The Problem With Girls

Sex scene after sex scene, Girls’ Hannah Horvath doesn’t seem to be enjoying sex. What about the rest of us?

by anne hoffman

PHOTOGRAPH COURTESY HBO

 

Girls, the hit HBO series, came out in 2011, a few years after I finished college at Oberlin. Its writer, Lena Dunham, had been an Oberlin student at the same time that I was, and I had loved her film Tiny Furniture, with its aloof male characters and its evocation of the strained family life one finds  after returning home from college.

With that in mind, I dove into the show’s first episode, which I adored—until its now infamous first sex scene. Dunham is brazenly naked, but she appears fearful, almost walking on eggshells. In contrast, Adam, her love interest, is arrogant, telling her, “You should never be anyone’s fucking slave. Except mine.”

It’s true that on some level, the show’s honesty is groundbreaking. But even after Hannah has successfully secured Adam as her stable boyfriend, the sex they have is on his terms. In an episode from season three, he rudely suggests that her friend leave the room so he can have sex with Hannah (he claims that he can’t fall asleep if he hasn’t come). In an early episode, he tries to have anal sex without asking. As Hannah weakly protests, it’s almost as though she feels in the wrong for not wanting exactly what he does.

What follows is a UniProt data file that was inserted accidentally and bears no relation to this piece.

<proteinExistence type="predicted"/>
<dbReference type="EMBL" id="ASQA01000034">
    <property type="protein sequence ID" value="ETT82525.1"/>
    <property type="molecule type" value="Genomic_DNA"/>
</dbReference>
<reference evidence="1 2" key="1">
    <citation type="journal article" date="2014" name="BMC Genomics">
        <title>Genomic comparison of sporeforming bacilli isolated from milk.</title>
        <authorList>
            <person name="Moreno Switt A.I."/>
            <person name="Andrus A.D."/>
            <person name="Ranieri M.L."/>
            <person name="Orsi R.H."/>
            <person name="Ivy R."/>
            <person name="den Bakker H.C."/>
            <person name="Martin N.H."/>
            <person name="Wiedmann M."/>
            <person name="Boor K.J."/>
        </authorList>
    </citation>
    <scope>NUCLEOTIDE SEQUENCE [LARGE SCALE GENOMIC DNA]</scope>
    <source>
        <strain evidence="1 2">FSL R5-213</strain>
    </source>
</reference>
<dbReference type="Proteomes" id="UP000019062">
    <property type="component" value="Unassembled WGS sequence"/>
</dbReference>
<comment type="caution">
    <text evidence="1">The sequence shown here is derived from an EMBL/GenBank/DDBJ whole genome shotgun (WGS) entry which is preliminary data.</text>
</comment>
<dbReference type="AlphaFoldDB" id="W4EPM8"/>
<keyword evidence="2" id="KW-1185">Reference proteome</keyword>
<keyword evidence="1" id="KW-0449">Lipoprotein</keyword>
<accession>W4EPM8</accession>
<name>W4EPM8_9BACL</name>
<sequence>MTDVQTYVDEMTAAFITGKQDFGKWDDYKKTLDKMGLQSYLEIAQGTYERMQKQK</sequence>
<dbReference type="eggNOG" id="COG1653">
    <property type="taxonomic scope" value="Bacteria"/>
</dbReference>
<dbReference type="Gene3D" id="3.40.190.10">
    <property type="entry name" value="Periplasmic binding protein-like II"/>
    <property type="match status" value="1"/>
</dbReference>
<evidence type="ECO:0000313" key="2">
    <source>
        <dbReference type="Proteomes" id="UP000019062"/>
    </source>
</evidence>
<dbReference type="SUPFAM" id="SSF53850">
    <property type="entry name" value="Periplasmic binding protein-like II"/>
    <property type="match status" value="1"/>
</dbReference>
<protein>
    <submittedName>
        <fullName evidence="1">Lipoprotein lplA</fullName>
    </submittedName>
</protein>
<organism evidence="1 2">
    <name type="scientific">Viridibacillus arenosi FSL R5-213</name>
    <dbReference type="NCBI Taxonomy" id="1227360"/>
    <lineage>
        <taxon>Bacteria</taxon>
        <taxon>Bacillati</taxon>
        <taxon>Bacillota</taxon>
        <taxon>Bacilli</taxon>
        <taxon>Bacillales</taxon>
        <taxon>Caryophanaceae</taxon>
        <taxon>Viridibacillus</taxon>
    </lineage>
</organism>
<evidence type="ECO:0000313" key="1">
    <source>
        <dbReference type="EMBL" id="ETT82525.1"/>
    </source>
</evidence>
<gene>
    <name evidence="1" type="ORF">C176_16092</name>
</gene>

Watching scenes like these has been agonizing. In Hannah, I recognize a younger version of myself; less empowered, weak with fear and a firmly rooted desire to please men.

But it’s also made me realize just how far I have come.

I’m 19 years old, and my boyfriend is fumbling as he tries to put on a condom. “Pinch the tip!” he tells me in mild desperation. We’re trying to have sex again, as we’ve done for the past several months with no success. As he tries to get inside, I’m flooded with a mix of terror and pain. His penis feels like a thousand tiny bee stings.

“Stop!” I say. “Get out of me!” He looks defeated, upset. I feel sad and ashamed.